Multiple skip incisions vs single long incision for single stage basilic transposition arteriovenous fistula: a cohort study
Surgery; General Surgery
Introduction: Basilic vein transposition via single long incision is a renowned technique despite its known wound related complications. Contrary to that, multiple skip incisions technique is thought to have relatively lower wound related complications. But to the best of our knowledge these two techniques have never been formally compared. So we conducted this study to compare both.
Material & Methods: This was a retrospective cohort study. Patients who underwent basilic vein transposition arteriovenous fistula (AVF) from January 2011 till May 2016 at Aga Khan University hospital, Pakistan were eligible for inclusion in the study. Study population was divided into two groups; one group comprising of patients who underwent fistula formation through single long incision and the other group had the procedure done via multiple skip incisions. Wound related complications including wound infection and dehiscence, fistula maturation time, duration of surgery and primary patency at a follow up of 12 months were recorded.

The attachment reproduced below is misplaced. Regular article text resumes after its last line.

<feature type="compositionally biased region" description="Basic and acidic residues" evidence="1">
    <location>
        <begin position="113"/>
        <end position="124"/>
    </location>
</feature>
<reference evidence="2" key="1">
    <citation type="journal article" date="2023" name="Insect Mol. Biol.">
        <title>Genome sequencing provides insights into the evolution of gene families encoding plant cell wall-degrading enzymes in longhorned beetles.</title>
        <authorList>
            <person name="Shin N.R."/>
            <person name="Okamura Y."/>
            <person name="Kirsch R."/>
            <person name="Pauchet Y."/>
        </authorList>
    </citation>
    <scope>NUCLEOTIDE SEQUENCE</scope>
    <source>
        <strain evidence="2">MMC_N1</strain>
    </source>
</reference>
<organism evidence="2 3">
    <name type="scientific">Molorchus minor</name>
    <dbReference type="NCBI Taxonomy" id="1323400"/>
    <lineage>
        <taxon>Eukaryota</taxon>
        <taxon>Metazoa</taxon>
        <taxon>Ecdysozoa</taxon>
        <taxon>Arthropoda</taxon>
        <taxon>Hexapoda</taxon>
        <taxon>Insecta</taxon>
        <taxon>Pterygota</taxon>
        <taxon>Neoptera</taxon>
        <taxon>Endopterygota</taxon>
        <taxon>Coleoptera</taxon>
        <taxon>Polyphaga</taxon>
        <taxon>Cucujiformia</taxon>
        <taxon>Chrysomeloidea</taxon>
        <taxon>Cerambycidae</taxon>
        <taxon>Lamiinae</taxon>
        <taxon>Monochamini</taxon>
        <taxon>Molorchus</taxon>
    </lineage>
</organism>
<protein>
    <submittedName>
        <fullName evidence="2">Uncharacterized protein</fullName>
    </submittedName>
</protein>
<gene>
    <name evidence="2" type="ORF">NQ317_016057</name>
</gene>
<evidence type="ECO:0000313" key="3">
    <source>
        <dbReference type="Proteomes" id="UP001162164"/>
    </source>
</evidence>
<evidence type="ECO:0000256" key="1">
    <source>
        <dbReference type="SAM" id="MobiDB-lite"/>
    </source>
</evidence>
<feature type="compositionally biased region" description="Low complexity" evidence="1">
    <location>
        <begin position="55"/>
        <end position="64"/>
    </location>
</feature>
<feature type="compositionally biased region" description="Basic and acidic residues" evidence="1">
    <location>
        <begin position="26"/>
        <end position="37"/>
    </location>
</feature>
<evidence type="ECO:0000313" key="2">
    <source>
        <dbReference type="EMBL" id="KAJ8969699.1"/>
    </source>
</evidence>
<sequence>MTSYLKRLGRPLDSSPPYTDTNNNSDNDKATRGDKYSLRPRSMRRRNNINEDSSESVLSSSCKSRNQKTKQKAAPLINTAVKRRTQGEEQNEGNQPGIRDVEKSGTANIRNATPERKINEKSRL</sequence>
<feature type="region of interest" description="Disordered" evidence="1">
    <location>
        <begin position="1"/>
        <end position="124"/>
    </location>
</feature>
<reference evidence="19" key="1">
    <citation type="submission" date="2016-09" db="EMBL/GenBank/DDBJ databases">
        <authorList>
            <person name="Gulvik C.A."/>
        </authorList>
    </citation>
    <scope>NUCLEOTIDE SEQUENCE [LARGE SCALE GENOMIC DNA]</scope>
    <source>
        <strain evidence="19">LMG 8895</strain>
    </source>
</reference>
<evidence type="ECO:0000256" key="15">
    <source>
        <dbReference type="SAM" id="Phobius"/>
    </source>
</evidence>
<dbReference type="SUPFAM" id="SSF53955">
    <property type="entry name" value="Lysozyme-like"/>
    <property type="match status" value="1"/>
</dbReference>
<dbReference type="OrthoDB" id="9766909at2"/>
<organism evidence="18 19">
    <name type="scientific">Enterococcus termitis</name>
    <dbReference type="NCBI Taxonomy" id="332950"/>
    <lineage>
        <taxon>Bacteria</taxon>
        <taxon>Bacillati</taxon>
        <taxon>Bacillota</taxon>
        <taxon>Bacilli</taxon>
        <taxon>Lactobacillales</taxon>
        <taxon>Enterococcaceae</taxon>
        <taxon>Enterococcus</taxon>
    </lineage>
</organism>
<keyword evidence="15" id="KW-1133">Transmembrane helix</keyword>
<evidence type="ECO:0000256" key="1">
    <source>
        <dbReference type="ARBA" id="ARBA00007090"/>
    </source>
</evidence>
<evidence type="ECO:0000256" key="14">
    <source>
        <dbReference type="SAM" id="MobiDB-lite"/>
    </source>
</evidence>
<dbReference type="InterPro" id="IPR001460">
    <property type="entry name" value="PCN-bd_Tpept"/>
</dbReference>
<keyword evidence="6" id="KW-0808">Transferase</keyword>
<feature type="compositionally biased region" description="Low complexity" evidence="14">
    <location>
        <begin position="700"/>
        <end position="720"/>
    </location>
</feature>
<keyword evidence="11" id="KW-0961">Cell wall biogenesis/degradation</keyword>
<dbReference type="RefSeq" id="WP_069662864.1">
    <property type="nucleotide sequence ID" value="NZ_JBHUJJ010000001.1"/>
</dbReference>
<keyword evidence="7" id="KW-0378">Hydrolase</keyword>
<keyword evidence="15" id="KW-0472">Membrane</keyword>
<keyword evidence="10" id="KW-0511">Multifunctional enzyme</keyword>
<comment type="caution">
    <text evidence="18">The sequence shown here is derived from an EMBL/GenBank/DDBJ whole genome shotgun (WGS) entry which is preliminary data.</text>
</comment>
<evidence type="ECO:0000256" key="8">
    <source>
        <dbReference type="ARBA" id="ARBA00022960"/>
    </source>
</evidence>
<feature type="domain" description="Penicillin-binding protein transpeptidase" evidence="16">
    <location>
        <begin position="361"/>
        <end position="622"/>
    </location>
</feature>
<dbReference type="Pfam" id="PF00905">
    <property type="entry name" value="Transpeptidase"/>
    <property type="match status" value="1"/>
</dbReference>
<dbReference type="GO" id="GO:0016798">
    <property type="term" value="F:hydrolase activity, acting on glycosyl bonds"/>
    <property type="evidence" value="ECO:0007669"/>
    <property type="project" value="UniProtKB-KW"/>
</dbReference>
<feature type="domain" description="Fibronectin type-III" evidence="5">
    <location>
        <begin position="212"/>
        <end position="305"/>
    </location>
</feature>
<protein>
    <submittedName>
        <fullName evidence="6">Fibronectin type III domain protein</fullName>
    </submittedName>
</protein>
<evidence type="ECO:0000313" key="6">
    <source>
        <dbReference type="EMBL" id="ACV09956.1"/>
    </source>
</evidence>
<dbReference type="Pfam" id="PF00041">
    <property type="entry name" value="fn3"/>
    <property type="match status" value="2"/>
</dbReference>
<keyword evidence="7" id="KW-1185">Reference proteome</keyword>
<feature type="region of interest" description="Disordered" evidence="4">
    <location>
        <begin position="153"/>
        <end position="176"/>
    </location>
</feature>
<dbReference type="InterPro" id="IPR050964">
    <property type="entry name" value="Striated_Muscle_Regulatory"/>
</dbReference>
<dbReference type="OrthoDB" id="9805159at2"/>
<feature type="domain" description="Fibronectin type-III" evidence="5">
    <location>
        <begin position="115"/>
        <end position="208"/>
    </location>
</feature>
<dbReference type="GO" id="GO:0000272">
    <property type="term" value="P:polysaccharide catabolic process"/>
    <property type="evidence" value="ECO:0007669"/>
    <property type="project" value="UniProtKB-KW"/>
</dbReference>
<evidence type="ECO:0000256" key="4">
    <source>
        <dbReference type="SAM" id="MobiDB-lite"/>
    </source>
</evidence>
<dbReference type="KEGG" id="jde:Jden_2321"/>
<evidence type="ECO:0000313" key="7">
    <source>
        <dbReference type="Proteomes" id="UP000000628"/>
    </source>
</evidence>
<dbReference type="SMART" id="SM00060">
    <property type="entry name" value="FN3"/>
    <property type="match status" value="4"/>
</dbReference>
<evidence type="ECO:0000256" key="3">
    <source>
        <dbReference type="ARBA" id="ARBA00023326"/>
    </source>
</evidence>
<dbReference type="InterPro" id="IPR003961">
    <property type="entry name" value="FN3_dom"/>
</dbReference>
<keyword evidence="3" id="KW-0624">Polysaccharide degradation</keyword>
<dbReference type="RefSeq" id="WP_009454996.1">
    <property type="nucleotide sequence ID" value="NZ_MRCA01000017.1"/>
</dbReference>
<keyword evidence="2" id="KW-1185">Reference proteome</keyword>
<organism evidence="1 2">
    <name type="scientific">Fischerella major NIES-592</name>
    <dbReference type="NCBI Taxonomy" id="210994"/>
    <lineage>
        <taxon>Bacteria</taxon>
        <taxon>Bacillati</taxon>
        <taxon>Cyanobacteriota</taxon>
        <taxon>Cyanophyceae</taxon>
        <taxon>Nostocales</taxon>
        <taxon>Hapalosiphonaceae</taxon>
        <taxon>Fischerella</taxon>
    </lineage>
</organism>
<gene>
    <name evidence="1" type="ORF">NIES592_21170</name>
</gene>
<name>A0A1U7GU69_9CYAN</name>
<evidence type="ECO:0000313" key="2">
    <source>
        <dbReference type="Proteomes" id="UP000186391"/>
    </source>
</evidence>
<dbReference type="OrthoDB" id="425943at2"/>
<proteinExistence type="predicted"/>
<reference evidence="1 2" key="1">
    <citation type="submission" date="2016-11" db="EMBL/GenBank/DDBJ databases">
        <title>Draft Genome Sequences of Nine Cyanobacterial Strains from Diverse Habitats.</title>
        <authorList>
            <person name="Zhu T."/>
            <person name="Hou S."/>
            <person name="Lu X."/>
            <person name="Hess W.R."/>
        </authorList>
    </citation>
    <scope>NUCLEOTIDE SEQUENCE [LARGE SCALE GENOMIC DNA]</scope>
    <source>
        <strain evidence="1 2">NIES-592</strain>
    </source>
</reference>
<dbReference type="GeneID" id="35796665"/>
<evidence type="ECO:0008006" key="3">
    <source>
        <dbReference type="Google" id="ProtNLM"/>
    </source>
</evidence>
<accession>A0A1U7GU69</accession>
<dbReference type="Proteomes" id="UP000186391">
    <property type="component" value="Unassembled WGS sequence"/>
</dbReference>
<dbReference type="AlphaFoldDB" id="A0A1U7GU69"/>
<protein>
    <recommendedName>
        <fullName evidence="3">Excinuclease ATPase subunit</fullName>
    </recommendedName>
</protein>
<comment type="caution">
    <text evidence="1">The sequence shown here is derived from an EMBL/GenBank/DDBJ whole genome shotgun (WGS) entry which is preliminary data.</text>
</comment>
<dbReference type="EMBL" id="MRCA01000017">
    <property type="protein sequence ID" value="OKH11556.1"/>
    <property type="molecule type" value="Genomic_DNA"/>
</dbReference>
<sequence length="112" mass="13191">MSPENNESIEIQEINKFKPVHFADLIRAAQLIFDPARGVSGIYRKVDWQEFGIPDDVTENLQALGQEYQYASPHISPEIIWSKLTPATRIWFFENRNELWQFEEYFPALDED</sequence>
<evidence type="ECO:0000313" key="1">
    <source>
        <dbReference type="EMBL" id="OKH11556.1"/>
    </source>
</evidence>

Results: Both the groups were comparable regarding baseline variables. Incidence proportion of wound infection, hematoma and dehiscence was higher in long incision group, however it was statistically insignificant. Primary patency at 12 months in skip vs long incision group was 73.0% vs. 69.7% (p-value: 0.62). The Mean maturation time for fistula was 42.8 +/- 9.5 days and 44.3 +/- 10.4 days in Skip and Long incision group respectively(p-value :0.31). Duration of surgery was comparable in both.
CONCLUSION: Although skip technique does not have significant benefit over long incision technique based on these results, but it is a valid alternative. RCT is required to better differentiate between these two.
Annals of Vascular Surgery
Sheikh, F. A.,
(2018). Multiple skip incisions vs single long incision for single stage basilic transposition arteriovenous fistula: a cohort study. Annals of Vascular Surgery, 47.
Available at: https://ecommons.aku.edu/pakistan_fhs_mc_surg_surg/682